Cuisines of California
A mayonnaise sandwich. I was laying in the front bedroom at Compass Lake after having my tonsils removed while in the third grade. I could hear my brother and sister having a great time in the water and I could barely swallow. The only thing I could think about eating was a mayonnaise sandwich. Two of them. On Colonial bread, because it had more holes in the texture, which would allow it to soak up more of the mayonnaise.
Chicken noodle soup. It has cured every fever my wife and kids ever had. Not homemade, but Campbell’s. Loaded with salt and a teaspoon of chicken.
“If you eat something, you’ll fell better.” It is a saying that generations of Southerners have grown up hearing.
For 45 years I have been going to California. The many drastic ways that made us so different in the 1960s have blurred over time. Time, technology and television have made us more alike than at any point in our history. Except for the food.
Granted, chain restaurants are the same all over the country. It’s the food on the edges that define the differences that remain. Like breakfast. How is it that Californians don’t eat breakfast like Southerners? Growing up, I woke up every morning to eggs, grits, bacon and biscuits. The “most important meal of the day” was drilled into my head. How ironic that I would wind up in a business where breakfast is the cornerstone of the day.
Californians put odd things on their burgers. Avocados, sprouts, Portobello mushrooms and jalapeño peppers. They even love a burger without meat. Some may eat vegetarian burgers in South Georgia, but not in public. It doesn’t matter to Southerners what a burger has on it as long as it has ketchup, mayonnaise and meat. Real meat.
This week I had the opportunity to eat two meals that probably illustrate the cultural differences in the way we eat more than any other. Hawaiian fusion cuisine is the way food at Roy’s is defined at this Newport Beach, Calif., restaurant. Fish, European sauces and Asian spices. I am not sure what all that might mean, but it was very good.
According to their Web site, they have Ono, Opakapaka and Onaga. Keep in mind, this is a restaurant whose menu is in English. Although I didn’t know what those items were, I later learned they are fish native to Hawaii. I ate several of the appetizers, including sushi. Not bad for a fish that isn’t fried.
The dish I ordered was a sampler; Hibachi Grilled Salmon, Blackened Island Ahi and Hawaiian Style Misoyaki Butterfish. I am a fan of Salmon and it was grilled to perfection. Ahi is yellowfin tuna, which they recommend rare. Rare in this case means uncooked. Butterfish is also known as a Melon Seed or Wart Perch. Butterfish definitely sounds more appetizing than a Wart Perch.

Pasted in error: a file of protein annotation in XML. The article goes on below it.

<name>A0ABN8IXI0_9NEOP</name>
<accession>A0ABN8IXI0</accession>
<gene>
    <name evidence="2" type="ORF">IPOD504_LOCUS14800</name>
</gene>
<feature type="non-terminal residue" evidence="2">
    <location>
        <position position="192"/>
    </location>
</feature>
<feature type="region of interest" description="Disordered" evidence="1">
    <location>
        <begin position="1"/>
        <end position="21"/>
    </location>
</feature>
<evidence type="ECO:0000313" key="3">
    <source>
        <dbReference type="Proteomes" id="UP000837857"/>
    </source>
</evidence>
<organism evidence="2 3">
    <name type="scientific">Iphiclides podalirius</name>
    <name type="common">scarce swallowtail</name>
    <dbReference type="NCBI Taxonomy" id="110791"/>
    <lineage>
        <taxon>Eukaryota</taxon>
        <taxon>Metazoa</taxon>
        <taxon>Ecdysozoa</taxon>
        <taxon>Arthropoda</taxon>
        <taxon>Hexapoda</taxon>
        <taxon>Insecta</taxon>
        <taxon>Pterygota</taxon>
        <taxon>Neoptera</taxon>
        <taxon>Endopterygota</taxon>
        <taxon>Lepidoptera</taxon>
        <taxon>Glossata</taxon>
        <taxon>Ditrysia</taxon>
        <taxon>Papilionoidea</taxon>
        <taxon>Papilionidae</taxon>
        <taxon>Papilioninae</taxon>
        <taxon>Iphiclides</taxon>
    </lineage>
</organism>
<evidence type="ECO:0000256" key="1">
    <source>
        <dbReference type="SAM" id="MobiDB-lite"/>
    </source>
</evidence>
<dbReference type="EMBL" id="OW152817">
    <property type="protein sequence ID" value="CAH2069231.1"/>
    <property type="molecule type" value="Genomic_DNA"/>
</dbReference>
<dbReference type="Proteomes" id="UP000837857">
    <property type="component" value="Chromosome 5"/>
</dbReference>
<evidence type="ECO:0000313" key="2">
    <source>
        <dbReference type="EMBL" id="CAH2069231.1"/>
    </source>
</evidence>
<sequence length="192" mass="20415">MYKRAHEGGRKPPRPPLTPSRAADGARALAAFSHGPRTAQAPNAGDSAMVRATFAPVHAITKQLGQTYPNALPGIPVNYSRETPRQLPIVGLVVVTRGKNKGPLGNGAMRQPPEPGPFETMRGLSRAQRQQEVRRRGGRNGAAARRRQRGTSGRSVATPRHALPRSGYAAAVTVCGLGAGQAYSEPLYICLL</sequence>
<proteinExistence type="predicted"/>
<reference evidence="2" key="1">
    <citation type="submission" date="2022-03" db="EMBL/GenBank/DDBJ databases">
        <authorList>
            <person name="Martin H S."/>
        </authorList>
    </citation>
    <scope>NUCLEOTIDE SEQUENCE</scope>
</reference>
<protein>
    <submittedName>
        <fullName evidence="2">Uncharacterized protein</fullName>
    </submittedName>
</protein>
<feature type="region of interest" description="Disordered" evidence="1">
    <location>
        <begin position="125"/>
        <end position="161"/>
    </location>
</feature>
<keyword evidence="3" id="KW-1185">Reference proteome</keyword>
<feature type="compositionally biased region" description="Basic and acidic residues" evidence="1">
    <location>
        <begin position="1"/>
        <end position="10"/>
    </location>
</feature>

They come in cute little portions about the size a children’s building block. If priced equally, a Six Dollar Burger would cost around $35. The wine was expertly matched to the food and the price.
Two days later I was eating at the Log Cabin Restaurant at the end of the paved road near the dam at Columbia. Fish was on the menu. Catfish. You could get your tea sweet or unsweet. Our meal for five was the price of my appetizer at Roy’s. Shrimp, quail and steak are the other specialties. You will be able to pronounce everything on the menu. The sauces and spices include tarter sauce, salt and pepper.
The lines can be long at the Log Cabin. You can wait on benches outside with the dogs that lay about in the grass. You’ll meet new friends. You’ll see them again when you return.
My high school classmate and friend, Nancy, and her husband, Gene, have owned this jewel for many years. We celebrate birthdays and special occasions at the Log Cabin. This place is as Southern as they come and they make no apologies for it. Maybe that’s why we love it so.
Part of the blessing of travel is the chance to experience things different from your own background. I’ll be back to Roy’s again, enjoying their cutting edge cuisine. But when I sit down to the catfish and quail, I’ll know I am home.
Arriving at the same time, place
Thanks to all who e-mailed regarding last week’s column about changing goals when I didn’t retire at 55. Imagine my surprise when my college roommate called me for my birthday Sunday and informed me that he is indeed retiring at the age of 55.
His career at Monsanto allowed him to travel the world. Bill Moench is a textile and chemical engineer. We helped each other get through college. We have remained great friends for all these many years.
When I asked Bill what he was going to do, he replied that he was spend some time figuring out what to do with the rest of his life, define some new goals. After all these years, we arrive at the same place at the same time.
Good luck, my friend.